Congress wants AIG answers

The chair of the Joint Economic Committee demands that the Fed name the trading partners that received funds from the insurer's massive bailout.

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Colin Barr, senior writer

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Congress is asking Ben Bernanke which Wall Street firms have gained from the AIG bailout.

Congress asks Fed to unmask AIG trading partners -- Lawmakers want to know who's pocketing the money taxpayers have spent to prop up AIG.

Rep. Carolyn Maloney, D-N.Y., on Wednesday demanded that Federal Reserve chief Ben Bernanke provide a full accounting of the firms that have received federal funds in their dealings with AIG (AIG, Fortune 500) since last fall's brush with bankruptcy.

The letter -- which seeks to unmask the AIG trading partners that benefited from the billions of dollars the government has extended -- comes a day after Bernanke expressed frustration with the firm, which has received more than $150 billion in federal help over the past six months.

"If there is a single episode in this entire 18 months that has made me more angry, I can't think of one other than AIG," Bernanke told the Senate Budget Committee Tuesday. "This was a hedge fund, basically, that was attached to a large and stable insurance company, made huge numbers of irresponsible bets -- took huge losses. There was no regulatory oversight because there was a gap in the system."

The Fed said it received the letter and will be responding to it, but didn't go any further. Questions about the AIG morass are unlikely to go away. The Senate Banking Committee is holding a hearing Thursday morning about AIG, and Fed vice chairman Donald Kohn is scheduled to appear.

Maloney, the chair of Congress' Joint Economic Committee, said she wants information about transactions last November in which the Federal Reserve Bank of New York agreed to lend $52.5 billion to two newly formed companies for the purpose of purchasing troubled debt linked to AIG.

In one case, the New York Fed agreed to lend $22.5 billion to a company that bought residential mortgage-backed securities. The deal allowed AIG to unwind its U.S. securities lending business, which was responsible for billions of dollars in cash outflows last fall as the insurer's financial troubles deepened.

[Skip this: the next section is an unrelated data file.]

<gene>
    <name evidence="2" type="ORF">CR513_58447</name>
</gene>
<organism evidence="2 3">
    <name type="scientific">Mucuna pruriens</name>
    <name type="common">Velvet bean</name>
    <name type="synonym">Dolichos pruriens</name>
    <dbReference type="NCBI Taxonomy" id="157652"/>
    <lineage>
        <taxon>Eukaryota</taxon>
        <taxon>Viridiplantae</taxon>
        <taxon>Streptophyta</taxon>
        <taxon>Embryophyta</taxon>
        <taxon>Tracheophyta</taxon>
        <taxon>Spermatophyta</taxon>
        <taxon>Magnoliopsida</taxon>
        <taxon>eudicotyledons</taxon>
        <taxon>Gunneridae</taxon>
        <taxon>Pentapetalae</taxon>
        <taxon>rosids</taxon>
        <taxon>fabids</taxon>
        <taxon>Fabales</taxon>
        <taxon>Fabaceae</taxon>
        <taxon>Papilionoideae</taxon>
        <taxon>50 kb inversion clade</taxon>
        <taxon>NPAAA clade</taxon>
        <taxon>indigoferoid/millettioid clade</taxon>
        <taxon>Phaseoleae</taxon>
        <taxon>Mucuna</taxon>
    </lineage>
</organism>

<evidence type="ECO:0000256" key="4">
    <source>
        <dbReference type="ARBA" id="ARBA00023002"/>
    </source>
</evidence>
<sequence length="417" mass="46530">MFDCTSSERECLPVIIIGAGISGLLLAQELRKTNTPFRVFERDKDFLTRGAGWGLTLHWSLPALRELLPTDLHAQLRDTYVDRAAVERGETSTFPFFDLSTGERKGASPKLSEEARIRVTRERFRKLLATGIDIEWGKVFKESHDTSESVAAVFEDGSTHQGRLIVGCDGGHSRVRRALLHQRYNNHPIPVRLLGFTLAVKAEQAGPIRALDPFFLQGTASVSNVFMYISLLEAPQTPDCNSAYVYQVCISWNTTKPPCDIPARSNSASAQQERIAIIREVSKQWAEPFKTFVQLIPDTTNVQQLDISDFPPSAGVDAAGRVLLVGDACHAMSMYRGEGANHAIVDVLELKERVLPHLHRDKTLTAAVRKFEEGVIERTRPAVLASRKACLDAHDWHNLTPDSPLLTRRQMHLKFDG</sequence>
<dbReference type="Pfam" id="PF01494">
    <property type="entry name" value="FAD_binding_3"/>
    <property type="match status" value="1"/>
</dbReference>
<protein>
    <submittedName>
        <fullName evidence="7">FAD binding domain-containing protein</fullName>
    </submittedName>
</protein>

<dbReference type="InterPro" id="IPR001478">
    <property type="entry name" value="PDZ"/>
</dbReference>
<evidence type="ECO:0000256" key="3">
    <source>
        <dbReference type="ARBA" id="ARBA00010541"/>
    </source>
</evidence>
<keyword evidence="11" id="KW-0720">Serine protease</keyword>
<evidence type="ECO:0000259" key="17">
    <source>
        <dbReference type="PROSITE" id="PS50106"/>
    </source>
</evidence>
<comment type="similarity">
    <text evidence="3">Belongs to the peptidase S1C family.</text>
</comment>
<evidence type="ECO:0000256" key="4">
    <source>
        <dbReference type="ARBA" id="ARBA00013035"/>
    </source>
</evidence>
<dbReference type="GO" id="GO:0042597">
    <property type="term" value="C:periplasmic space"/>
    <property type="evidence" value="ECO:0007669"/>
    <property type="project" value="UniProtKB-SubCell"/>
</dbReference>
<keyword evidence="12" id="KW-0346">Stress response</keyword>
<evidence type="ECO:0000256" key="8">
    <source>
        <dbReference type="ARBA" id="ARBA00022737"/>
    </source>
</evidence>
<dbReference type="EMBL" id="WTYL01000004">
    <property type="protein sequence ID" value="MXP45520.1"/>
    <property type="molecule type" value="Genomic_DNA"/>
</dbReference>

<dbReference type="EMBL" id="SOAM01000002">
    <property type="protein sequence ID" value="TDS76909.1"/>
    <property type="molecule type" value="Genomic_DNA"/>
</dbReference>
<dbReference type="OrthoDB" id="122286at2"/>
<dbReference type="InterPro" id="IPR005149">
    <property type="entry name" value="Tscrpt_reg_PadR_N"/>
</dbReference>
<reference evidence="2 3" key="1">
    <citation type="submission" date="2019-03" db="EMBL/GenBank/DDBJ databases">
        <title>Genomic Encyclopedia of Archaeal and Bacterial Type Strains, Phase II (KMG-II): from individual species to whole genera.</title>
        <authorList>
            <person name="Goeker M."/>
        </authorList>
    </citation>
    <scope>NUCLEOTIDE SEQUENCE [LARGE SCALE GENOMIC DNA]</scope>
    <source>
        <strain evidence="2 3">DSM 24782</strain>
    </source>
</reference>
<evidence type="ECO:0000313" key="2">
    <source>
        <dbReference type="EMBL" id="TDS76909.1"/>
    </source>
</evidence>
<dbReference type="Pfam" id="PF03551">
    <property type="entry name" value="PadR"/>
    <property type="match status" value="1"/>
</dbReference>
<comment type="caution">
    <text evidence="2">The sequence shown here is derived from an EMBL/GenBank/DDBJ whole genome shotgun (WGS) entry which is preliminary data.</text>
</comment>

In the second case, the New York Fed lent $30 billion to a company that was to buy collateralized debt obligations on which AIG's financial products unit had written credit default swaps -- promises to guarantee the payments on the CDOs, which themselves are bundles of debt repackaged by Wall Street.

AIG's decision to write hundreds of billions of dollars of credit default swaps without hedging itself, or buying protection against the prospect that it would be forced to pay up, was among the leading contributors to the firm's near collapse last fall.

When AIG's credit ratings were downgraded last September, the insurer's trading partners demanded more collateral - cash AIG didn't have. Policymakers, scarred by the bankruptcy of brokerage firm Lehman Brothers just a day earlier, coughed up $85 billion to keep AIG going - much of which went to satisfy the trading partners' demands for more cash.

"We had no choice but to try to stabilize the system because of the implications that the failure would have had for the broad economic system," Bernanke said Tuesday. "We know that failure of major financial firms in a financial crisis can be disastrous for the economy."

But Maloney questioned whether this claim was valid. In support of her request, she appended a letter by Joseph Stiglitz, a Nobel prize-winning economist who was chief economic adviser to President Bill Clinton.

Stiglitz, who now teaches in the economics department at Columbia, said it's crucial that taxpayers be told where the money went so they can assess whether the failure to save AIG would have really imperiled the health of the financial system and the entire economy.

"If, for instance, the money went abroad, then it was unlikely that AIG's failure would have represented systemic risk to the U.S.," Stiglitz wrote. "If the money went to a large investment bank, then we can assess the impact on that bank."

The Wall Street Journal reported in December that AIG made $19 billion in payments to trading partners between its first government rescue in September and the second round of support in mid-November.

The Journal reported that Societe Generale of France and Deutsche Bank of Germany received some of those payments, as did Goldman Sachs (GS, Fortune 500) and Merrill Lynch, which is now a part of Bank of America (BAC, Fortune 500).

The government's failure to disclose details of the AIG transactions has led critics to contend that this and other bailouts are only propping up what has become a dysfunctional financial sector.

The lack of transparency has also made it reasonable for cynics to question if the bailouts were done more for the benefit of some of AIG's big trading partners, such as Goldman Sachs, that had close ties to regulators.

Former Goldman CEO Henry Paulson was the Bush administration Treasury secretary who oversaw the first half of the $700 billion Troubled Asset Relief Program.

Some think this skepticism is likely to persist until the government comes clean.

"The way out of this situation ... is not further support for the unstable and opaque counterparty relationships that are causing the 'systemic importance,'" Louisiana State finance professor Joseph Mason wrote in a recent commentary, "but revealing those relationships and unwinding the exposures."  To top of page

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